About the „E“ in „TIME Sector“: Roskilde Festival July 4-8, 2013

20130709 Roskilde Festival

For newcomers, bands without a big label contract, festivals have for decades been a far-reaching platform. In our digital times, the music industry has changed dramatically: Now even for established artists, concerts have become an important source of income as buying CDs has gone out of fashion. And along the same line, gigs have become a vital PR instrument as big labels‘ promotion campaigns appear quieter in the internet‘s information cacophony.

So I was wondering what Roskilde — legendary annual open-air rock music festival near Copenhagen — would look like these days.

Summing it up in a nutshell: Big. Party. Fun. And (albeit more felt than statistically proven) condensed access to more big names in a few days than 25 years ago.

The history of Roskilde is impressive: Existing since 1971, it has grown from 20 bands in two days, allegedly Denmark‘s answer to Woodstock, to a week-long international event with 175 bands on nine stages, 80.000 paying visitors, 32.000 volunteers. And 50.000 tents. The 2013 line-up was called „bombastic“ by MTV and included Metallica, Queens of the Stone Age, Black Rebel Motorcycle Club, Slipknot, Sigur Ros, Airborne, Calexico, Turbonegro, Angel Haze, Suicidal Tendencies, Bobby Womack… Ok, I‘ll stop here. But special mention to Kraftwerk‘s 3D performance, an acoustic and visual big bang beyond verbal description.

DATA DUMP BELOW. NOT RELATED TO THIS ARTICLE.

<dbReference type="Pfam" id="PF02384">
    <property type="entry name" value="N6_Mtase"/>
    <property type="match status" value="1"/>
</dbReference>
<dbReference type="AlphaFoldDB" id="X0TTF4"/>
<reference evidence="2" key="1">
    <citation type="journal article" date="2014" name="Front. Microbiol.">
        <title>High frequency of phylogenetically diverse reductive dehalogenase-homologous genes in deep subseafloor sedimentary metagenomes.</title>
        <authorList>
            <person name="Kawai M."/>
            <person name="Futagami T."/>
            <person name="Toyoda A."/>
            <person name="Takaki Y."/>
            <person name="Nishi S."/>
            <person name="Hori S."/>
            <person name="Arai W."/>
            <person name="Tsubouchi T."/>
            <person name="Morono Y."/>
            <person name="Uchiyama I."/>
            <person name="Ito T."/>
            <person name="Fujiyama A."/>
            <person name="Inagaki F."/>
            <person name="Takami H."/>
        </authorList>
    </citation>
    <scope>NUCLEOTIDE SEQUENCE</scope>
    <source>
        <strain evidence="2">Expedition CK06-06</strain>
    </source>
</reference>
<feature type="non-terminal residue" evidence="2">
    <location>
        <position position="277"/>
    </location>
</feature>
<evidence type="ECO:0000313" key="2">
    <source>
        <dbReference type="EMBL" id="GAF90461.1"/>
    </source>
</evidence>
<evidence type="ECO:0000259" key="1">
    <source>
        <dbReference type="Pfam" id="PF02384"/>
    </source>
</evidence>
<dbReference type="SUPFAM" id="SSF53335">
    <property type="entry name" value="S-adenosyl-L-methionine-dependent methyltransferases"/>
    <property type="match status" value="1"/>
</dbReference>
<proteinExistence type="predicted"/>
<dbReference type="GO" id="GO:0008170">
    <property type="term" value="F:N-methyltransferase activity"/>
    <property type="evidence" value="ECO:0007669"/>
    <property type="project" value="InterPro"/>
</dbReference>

20130709 Watching Kraftwerk in Roskilde

Roskilde is not exclusively focused on bands on stage but has arts and acts all over — sculptures, speeches, performances — which contributes to the party atmosphere as one strolls around the premises. Also interesting: Sunday is traditionally the Copenhageners’ excursion day to the festival and you see nicely dressed senior citizens meander through smoke clouds and noise walls with an attentive and curious look on their faces.

To complete the story, we were really lucky with the weather, aka five consecutive days of brilliant sunshine. Nevertheless, the majority of our little professional travel group had decided that given our age, caravanning was a more appropriate form of accommodation than camping. An excursion into the camping grounds with the, umh, impressive smell and garbage piles confirmed me in that sissy attitude. Noticeable difference to 25 years ago, attending at a festival with enough money not to care about those little extras like a daily hot shower: Quite enjoyable. And so we all thrived in feeling younger than ever. Celebrating midlife crisis can be lots of fun.